within the next day or two and the
former and more luxurious furnish-
ings will be replaced
Monday night a party was given

for the officers of the S. A. T. C. when
they were entertained at dinner and
a program of movies and stunts aft-
erwards Tomorrow night will be
navy night when the whole naval unit
will be invited to attend a get-togeth-
er with a seven reel movie as the
feature.
EARL G. KILLEEN SUCCESSFUL
DIRECTING COMMUNITY MUSIC
Earl G. Killeen, a graduate and
former member of the faculty of the
University School of Music and of late
director of music at Coe college, Ce-
dar Rapids, Iowa, is now in charge
of community music at Akron, Ohio,
where he is meeting with great suc-
cess. In addition to organizing chor-
uses among the employes of the great
industrial concerns there, he has done
much in the way of providing music
for the general community.
. of K. Offers Reconstruction Courses
University of Kansas offers two new
war courses. "The Economics of the
War," is offered as a three hour course
a.,d "Labor Problems of the Recon-
struct on Period," is offered as a two
hour coijr-e.
University of indiana is offering a
Food Nutrition course next term to
take the place of the former war
' foods course.

PHONE COMPANY TO
ASK HIGHER RATES
(By Associated Press)
Lansing, Dec. 17. - The Michigan
State Telephone company is planning
to file a report to the railroad com-
mission of the state asking for high-1
er rates all over the state except inI
Detroit, it was learned today. Offi-,
cials ask that an early hearing be
given the report, that the new sched-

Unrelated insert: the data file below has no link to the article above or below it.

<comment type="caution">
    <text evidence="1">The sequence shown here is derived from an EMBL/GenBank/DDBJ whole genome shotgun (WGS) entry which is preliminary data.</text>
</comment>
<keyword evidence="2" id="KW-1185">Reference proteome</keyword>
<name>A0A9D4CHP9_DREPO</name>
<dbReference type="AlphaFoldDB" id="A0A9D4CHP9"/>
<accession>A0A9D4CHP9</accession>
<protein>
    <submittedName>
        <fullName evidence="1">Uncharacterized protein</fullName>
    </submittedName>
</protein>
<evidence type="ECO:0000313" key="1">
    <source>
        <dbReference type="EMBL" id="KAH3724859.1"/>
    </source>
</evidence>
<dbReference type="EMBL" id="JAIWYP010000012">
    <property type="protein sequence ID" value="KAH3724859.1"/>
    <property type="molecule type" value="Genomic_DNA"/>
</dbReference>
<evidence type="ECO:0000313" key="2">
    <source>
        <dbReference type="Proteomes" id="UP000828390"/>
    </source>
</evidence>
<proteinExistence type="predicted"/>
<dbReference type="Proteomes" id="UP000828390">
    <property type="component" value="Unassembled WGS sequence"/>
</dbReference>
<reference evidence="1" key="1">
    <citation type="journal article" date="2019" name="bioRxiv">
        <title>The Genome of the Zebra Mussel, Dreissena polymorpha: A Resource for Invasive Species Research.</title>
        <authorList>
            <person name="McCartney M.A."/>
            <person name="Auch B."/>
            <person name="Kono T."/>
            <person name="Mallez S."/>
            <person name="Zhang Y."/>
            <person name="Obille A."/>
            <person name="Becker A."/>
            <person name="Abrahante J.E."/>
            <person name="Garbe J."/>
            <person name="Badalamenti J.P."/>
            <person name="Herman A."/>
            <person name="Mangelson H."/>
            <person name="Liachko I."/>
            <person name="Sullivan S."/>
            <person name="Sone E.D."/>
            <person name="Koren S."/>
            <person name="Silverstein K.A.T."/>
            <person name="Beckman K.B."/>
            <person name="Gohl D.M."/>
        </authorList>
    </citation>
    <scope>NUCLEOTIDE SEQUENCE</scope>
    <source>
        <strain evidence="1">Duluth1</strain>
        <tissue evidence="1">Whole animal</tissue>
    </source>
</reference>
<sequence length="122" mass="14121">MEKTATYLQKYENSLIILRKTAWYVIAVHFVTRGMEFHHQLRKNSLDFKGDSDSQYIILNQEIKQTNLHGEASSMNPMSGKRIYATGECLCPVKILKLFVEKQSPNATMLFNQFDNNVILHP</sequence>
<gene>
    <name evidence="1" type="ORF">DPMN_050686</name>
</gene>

ule may be put into effect at once.
Independent companies, it is said, will
follow the example of the Bell sys-
tem in asking for the increase.
. Employes of the companies have
organized to demand a new wage
scale, similar to th" raise given the
electricians in Detroit.
The stand of the commission is
unknown, but it is intimated that ex-
isting schedules will be continued un-
til conditions are normal again.

FOR LIBERTY

The following casualties are re-
ported today by the commanding gen-
eral of the American Expeditionary
Forces: Killed in action, 134; died of
wounds, 49; died of accident and oth-
er causes, 7; died of airplane acci-
dent, 1; died of disease, 126; wound-
ed severely, 1,122; wounded, degree
undetermined, 229; wounded slightly,
507; missing in action, 200. Total,
2,375.-
The following casualties were re-
ported yesterday by the commanding
general of the American Expedition-
ary Forces: Killed in action, 155;
wounded severely, 1,020; missing in
action, 133. Total 328.
John N. Kapeleris of 109 S. Main
street, Ann Arbor, was listed among
the privates severely wounded.
CHiRISTMAS SPIRIT TO REIGN
AT Y. W. C. A. VESPER SERVICES
Christmas spirit will be the keynote
of the vesper services to be held at 4